Jules Frederic Ballavoine was born
in Paris in 1855 and died in 1901. He is considered a still-life,
genre and landscape painter from the French school. He received his
formal art training at the L'Ecole de Beaux-Arts under historical
painter Isidore Alexandre Augustin Pils (1813-1875).
Ballavoine found incredible success
as a painter of small Paris street scenes, which have been compared
to those of Jean Beraud (1849-1910) and his exquisite small light
filled still-lifes equal those of the traditional realist Edgar
Degas (1834-1917) and closely relate to the supple simplicity of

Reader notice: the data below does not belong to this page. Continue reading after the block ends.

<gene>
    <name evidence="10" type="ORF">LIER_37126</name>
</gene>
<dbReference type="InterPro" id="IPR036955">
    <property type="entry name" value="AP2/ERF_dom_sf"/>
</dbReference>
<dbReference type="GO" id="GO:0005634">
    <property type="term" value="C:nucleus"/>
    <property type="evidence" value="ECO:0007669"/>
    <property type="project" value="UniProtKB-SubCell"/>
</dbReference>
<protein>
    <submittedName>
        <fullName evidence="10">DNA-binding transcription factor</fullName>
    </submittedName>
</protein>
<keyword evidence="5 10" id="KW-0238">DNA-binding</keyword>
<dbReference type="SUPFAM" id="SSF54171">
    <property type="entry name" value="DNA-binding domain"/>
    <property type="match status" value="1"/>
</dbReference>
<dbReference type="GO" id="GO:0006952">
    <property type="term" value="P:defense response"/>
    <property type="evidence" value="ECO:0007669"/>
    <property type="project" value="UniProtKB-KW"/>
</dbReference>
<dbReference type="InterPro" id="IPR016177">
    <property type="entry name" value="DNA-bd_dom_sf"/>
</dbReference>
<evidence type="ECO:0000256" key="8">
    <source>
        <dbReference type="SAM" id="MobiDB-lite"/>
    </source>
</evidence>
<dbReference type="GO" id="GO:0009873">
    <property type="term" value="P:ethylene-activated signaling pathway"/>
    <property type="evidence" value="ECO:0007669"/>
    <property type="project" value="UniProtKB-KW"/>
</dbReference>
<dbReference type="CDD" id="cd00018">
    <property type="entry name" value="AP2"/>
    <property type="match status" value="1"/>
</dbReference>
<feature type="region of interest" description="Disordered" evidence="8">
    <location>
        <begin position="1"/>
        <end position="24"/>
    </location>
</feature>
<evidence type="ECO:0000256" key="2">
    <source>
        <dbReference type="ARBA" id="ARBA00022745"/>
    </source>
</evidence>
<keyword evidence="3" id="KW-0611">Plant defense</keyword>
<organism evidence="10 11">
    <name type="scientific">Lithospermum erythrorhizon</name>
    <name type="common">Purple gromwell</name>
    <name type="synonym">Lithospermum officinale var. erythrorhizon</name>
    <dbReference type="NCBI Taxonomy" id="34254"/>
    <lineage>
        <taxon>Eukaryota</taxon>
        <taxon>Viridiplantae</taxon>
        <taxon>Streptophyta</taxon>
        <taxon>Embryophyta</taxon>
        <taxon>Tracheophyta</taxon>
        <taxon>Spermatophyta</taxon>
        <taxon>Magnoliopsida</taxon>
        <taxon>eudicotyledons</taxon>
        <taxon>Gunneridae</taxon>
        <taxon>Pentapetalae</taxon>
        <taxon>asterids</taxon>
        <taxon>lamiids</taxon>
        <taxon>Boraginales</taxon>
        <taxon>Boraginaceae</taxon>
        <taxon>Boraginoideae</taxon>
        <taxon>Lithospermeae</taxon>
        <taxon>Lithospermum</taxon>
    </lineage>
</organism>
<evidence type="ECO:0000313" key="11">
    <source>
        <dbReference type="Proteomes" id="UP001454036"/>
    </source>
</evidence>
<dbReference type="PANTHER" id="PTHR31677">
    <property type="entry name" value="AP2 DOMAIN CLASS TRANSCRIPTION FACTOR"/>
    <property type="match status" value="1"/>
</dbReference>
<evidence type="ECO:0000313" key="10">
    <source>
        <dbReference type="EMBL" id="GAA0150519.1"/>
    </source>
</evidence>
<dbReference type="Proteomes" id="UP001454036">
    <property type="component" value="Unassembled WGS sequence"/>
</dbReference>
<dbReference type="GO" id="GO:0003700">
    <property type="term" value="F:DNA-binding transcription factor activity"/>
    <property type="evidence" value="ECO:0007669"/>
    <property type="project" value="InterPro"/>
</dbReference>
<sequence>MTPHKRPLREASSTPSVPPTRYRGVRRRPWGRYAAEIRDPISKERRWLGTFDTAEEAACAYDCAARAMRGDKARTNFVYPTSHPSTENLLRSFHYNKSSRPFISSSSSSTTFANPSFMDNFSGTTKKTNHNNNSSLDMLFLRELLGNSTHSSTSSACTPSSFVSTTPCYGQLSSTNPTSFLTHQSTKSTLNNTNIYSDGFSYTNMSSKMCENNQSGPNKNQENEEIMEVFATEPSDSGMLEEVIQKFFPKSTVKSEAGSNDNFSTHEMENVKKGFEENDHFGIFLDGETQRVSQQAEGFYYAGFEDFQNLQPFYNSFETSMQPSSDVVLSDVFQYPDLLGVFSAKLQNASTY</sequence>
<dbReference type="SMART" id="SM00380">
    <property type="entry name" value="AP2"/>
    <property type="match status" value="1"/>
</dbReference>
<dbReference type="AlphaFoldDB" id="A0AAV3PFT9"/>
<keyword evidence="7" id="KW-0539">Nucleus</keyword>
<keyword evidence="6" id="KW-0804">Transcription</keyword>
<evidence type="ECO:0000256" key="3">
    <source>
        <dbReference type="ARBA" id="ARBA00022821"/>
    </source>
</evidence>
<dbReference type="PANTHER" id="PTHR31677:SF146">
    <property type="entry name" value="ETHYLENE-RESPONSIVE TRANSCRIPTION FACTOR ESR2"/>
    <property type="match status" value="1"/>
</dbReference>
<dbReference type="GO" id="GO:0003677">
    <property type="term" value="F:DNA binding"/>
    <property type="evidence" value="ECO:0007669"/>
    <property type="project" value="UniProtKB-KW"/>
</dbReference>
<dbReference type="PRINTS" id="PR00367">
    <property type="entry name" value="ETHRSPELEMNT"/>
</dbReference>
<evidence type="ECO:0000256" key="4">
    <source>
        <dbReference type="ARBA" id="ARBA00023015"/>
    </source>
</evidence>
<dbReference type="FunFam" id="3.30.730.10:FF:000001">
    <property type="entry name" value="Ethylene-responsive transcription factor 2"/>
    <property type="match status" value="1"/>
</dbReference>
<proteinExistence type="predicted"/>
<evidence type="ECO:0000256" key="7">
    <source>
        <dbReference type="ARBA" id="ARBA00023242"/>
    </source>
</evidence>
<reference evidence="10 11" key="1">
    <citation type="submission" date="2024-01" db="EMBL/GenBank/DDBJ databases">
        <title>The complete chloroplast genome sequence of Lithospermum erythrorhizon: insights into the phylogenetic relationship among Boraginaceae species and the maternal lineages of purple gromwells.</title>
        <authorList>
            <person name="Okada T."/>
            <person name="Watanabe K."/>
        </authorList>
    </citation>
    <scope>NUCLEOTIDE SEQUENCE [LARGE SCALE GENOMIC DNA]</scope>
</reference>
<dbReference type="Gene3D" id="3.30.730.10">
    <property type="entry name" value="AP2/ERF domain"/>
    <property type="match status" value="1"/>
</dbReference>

impressionist Henri Jean Theodore Fantin-Latour.
Jules-Frederic Ballavoine debuted
at the Salon of 1877 with "le bouquet campagne." At the Salon of
1882 with "Surprise", "Le Marche aux fleurs" and "La Petite
Bohemienne" and at the Salons of 1883 and 1886 with "Parmi les
rochers" and "Sur la terrasse." At the 1886 Paris Salon, Ballavoine
and was awarded a metal for "La seance interrompue." He also
exhibited at the Salon of 1890 and 1897. He continued exhibiting his
delicate still-lifes, portraits, Paris street scenes and historical
genre paintings. All of his exhibitions received critical acclaim,
which helped him become a very successful painter. His works can be
found in private and public collections in both the United States
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